Delhi Chief Minister Arvind Kejriwal said states do not have any discretion in the implementation of the Motor Vehicles Act but the city government was studying how the other states were saying they would "not implement the new law".
The parliament passed the Motor Vehicles (Amendment) Bill, 2019, in July. The new law seeks to tighten traffic regulations and impose steep penalties for violations of traffic rules.
Several states like Punjab, Madhya Pradesh, Telangana and Gujarat have so far not enforced the penalties of the amended Motor Vehicles Act and Delhi is yet to notify the new rules.
"Several states have been saying that they will not implement new rules, but as per our knowledge...states do not have the discretion. The central government has implemented it across the country," Mr Kejriwal told reporters.
The chief minister said there are some categories of offences where states can only decide compounding fee, but in most of the categories, challan will directly be settled through court.
"However, we are studying how other states are saying that they will not implement it," he also said.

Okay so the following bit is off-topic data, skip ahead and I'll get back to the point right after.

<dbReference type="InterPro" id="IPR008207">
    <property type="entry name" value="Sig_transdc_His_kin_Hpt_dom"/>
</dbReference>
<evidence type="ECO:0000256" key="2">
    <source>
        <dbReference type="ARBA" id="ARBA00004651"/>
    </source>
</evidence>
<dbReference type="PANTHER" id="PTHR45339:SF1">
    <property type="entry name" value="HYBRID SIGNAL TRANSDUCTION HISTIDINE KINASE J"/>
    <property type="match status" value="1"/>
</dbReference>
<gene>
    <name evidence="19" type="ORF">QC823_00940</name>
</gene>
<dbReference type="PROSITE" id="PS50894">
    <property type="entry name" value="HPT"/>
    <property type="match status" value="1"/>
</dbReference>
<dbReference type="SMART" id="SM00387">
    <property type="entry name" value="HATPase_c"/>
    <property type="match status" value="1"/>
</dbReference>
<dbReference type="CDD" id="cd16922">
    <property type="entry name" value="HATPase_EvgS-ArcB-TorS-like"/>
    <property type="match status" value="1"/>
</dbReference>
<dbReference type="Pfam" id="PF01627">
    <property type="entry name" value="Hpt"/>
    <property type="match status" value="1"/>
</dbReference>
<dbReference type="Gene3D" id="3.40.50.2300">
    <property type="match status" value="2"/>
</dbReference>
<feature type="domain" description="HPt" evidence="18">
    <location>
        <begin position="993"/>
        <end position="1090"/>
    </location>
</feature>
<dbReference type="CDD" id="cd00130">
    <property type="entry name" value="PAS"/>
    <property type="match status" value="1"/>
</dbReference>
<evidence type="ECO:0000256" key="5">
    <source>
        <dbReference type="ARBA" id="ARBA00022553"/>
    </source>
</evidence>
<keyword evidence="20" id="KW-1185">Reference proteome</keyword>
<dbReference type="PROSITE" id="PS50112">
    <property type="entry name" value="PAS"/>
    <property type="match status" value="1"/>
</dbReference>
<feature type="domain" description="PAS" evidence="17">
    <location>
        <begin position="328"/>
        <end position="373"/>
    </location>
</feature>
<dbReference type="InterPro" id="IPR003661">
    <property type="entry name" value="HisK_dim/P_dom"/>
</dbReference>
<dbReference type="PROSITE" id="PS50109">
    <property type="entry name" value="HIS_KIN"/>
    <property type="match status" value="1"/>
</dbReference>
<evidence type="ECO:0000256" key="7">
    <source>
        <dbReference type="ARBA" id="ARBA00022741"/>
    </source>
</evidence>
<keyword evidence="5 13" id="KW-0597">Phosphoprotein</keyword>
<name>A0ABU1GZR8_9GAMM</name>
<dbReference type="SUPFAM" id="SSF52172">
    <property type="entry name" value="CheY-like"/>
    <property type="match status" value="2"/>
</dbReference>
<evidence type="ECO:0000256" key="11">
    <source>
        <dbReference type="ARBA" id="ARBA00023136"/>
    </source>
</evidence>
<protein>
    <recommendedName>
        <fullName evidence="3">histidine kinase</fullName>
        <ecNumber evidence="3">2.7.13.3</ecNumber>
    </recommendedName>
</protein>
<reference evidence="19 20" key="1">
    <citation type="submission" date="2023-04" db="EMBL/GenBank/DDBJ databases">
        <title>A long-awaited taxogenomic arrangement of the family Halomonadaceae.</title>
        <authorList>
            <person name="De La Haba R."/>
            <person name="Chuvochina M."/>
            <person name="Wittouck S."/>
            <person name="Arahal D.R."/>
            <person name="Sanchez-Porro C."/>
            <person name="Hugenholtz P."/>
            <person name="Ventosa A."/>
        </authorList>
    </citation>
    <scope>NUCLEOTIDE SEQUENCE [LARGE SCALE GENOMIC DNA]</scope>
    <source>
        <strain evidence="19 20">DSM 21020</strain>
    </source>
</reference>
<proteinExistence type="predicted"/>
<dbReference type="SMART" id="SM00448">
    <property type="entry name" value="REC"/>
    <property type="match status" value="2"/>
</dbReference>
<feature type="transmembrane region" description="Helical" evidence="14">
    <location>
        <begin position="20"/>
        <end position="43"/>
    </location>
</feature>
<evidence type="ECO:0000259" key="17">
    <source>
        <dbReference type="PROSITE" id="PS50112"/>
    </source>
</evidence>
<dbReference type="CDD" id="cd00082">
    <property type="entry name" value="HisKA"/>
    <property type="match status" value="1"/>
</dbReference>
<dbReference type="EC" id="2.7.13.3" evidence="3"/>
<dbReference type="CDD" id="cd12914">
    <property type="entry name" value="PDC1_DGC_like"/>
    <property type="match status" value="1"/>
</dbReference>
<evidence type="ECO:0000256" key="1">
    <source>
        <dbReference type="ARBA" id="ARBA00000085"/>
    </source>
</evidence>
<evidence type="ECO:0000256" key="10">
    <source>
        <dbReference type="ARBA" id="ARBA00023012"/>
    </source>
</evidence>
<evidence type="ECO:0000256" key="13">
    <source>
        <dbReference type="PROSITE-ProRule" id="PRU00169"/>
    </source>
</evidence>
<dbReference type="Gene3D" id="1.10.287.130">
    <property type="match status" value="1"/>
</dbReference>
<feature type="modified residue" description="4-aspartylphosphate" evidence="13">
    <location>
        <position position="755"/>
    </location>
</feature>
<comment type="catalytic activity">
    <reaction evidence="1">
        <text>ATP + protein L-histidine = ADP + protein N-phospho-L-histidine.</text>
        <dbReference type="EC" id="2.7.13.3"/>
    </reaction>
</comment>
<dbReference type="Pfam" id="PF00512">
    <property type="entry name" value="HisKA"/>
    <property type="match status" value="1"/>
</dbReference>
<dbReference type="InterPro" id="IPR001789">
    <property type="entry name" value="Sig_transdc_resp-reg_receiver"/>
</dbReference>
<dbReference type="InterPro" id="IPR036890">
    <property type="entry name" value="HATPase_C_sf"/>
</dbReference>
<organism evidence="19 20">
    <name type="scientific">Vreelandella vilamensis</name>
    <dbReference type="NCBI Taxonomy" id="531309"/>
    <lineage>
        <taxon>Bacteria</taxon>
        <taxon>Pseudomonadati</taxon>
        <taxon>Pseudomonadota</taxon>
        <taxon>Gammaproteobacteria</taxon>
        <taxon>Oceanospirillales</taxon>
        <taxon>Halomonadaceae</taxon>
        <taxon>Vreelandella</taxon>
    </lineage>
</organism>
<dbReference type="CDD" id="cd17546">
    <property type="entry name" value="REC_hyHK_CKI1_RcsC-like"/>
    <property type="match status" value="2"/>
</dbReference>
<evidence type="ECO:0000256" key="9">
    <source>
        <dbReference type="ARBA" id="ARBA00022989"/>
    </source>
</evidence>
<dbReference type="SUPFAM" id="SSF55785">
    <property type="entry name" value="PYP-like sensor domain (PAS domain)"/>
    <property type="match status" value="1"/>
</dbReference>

On Saturday, Delhi Transport Minister Kailash Gahlot had said that since heavy penalties were prescribed under the act after a gap of many years, the compounding notification would be issued with wider consultation with traffic police and stakeholders.
Protests were held in some parts of the city by unions of autos and taxis against the enhanced penalties under the amended act.
A joint forum - Light Passenger Vehicle Sangh Seva Group - has given call of a symbolic strike to protest against the amended act, on September 9.
The forum comprising owners and drivers of auto-rickshaws, mini buses, rural transport and Gramin Sewa autos, and other last mile connectivity vehicles will participate in the strike, said a leader of the outfit Chandu Chaurasia.